When Milan had no beginning
When Milan had no end
When Milan slipped into the water
Into the sound of water
Into the silence
Milan, unlike other Italian and European cities, doesn’t have a large river linked to its name. In its history there is no Tiber or Seine; rather, Milan was and still is crossed by a network of small streams and channels.
The relationship of the Lombard capital to water, however, has often been controversial. Beginning in the second half of the nineteenth century, and then to a greater extent in the 1930’s, the Milanese rivers and channels were almost completely covered. The channels, because of the difficult conditions through which they flowed, had become a public health concern and were also considered an obstacle in the path of urban development and the construction of new roads.
And thus water has become a predominantly subterranean affair.
Among the conduits that run more than 1400 km below the city’s surface are those belonging to the sewer system, built in the late nineteenth century, and gradually enlarged and improved over the years.
The changes - necessary first of all owing to the territorial and demographic expansion of the city - have, however, never altered the two basic features of the Milan sewer system.
The system has in fact always been characterized by a unified management of sewage and runoff. It has also exploited the lay of the land, which has allowed the construction of conduits that use the force of gravity to guide the flow of the water.
There are some strategic points in the system, real hydraulic nodes where the main sewers converge.
Among the most significant structures are those of piazza Bonomelli, Ponzio-Bonardi and via Pacini.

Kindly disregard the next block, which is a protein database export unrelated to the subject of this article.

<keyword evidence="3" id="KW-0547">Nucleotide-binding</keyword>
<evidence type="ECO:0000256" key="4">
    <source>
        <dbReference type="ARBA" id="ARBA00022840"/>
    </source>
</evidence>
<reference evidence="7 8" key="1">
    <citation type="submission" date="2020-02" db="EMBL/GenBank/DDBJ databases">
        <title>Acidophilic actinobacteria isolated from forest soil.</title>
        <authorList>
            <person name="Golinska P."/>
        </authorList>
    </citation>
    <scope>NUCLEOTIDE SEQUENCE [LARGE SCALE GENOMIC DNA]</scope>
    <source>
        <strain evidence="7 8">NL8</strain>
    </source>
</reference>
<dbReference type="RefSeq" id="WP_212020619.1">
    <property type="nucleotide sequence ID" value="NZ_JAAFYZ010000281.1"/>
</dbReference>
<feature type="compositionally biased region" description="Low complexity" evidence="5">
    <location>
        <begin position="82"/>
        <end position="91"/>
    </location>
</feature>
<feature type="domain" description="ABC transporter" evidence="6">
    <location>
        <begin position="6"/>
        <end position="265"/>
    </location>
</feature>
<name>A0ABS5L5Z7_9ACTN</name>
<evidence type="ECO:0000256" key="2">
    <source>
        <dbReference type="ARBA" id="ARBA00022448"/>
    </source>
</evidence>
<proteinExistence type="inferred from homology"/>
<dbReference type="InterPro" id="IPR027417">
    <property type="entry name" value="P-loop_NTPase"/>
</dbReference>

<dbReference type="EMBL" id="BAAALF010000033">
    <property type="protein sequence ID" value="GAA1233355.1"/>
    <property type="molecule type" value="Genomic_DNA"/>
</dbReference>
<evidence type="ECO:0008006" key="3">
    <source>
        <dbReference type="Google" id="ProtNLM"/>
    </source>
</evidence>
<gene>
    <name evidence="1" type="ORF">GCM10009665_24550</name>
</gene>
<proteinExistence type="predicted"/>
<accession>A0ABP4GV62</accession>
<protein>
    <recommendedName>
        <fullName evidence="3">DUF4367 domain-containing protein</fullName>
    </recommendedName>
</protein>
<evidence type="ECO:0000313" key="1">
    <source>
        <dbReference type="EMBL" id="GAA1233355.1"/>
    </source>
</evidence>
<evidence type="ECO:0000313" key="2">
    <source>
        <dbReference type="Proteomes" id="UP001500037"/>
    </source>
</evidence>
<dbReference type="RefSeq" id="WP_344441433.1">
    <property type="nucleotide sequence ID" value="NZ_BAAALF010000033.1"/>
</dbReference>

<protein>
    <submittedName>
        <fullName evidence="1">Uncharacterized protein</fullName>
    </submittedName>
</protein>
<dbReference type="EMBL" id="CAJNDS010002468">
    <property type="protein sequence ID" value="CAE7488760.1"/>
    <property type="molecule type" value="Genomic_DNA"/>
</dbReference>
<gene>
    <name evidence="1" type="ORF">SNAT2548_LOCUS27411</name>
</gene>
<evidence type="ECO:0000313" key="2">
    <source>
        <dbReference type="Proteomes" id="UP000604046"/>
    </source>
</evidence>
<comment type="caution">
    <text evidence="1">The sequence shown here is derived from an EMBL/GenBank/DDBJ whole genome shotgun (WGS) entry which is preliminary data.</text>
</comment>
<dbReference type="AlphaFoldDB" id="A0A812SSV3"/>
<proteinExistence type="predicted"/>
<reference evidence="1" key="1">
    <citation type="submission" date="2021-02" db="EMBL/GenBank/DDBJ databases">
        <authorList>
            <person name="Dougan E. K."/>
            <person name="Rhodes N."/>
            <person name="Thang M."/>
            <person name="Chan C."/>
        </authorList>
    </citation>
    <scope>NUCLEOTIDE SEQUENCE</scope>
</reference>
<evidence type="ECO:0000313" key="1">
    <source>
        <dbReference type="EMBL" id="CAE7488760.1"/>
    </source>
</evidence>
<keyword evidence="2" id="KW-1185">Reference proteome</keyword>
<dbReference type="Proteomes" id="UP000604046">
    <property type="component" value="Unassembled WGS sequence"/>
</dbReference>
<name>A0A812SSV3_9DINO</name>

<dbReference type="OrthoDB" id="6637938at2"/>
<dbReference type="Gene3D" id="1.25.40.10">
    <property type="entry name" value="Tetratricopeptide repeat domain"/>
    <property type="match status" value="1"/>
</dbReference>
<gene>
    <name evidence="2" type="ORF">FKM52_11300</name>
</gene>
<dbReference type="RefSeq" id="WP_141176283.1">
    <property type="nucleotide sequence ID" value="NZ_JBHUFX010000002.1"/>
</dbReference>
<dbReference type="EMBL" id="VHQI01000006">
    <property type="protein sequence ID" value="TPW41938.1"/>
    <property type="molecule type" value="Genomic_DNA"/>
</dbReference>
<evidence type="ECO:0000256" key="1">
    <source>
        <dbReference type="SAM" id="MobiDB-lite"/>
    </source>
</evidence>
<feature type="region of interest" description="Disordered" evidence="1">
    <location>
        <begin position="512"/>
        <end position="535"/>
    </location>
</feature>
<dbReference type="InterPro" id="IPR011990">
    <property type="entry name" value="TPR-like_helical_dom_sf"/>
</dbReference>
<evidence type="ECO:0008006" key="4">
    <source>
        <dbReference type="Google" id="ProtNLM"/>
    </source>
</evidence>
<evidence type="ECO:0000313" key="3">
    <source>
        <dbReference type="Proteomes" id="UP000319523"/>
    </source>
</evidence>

This occupies the entire square, which appears in the video at the beginning of this route. Here the two branches of the Nosedo sewer and the "outlet" conduit flow into the Cavo Redefossi, which receives the overflow from the two branches when there are heavy rains.
Construction began in 1900, and ended in 1927.
Built between 1925 and 1927, it is located a few hundred meters from the structure at Ponzio-Bonardi, with which it shares a circular design.
Five conduits converge at this place, four of them originating from via Pacini and one from via Teodosio.
This structure receives the water from "Ampliamento Est" as well as from the conduits originating from Bonardi and Ponzio streets. Constructed between 1925 and 1926, it is circular and is covered by a recessed dome.
The primary destination of sewage and stormwater has long been the Roggia Vettabia, a conduit that connected the city's sewer system to the agricultural area which developed south of Milan.
The main waste disposal system was conceived to put the sewage to use in the water-meadows, a method introduced by the Cistercian monks of Clairvaux in 1200 for the production of forage. This system of purification remained viable until the advent of industrialization in the twentieth century, when the proliferation of factories as well as population growth rendered it ineffective.
In 2001, following the implementation of a European Community directive, construction was begun on three sewage treatment plants – Milano Nosedo, Milano San Rocco and Peschiera Borromeo – each of which began functioning between 2003 and 2005.
This one serves the east-central area of the city of Milan and has a processing capacity to provide for a population of about 1,250,000 inhabitants.
It returns treated sewage to the system south of Milan, where it is used mainly for agricultural and irrigation purposes.
The first phase of the purification treatment is mechanical: the coarser components of the effluent are eliminated by means of a system of presses.
In the second phase the sewage passes through tanks in which the action of various bacteria degrades the biological content and eliminates substances such as nitrogen and phosphorus.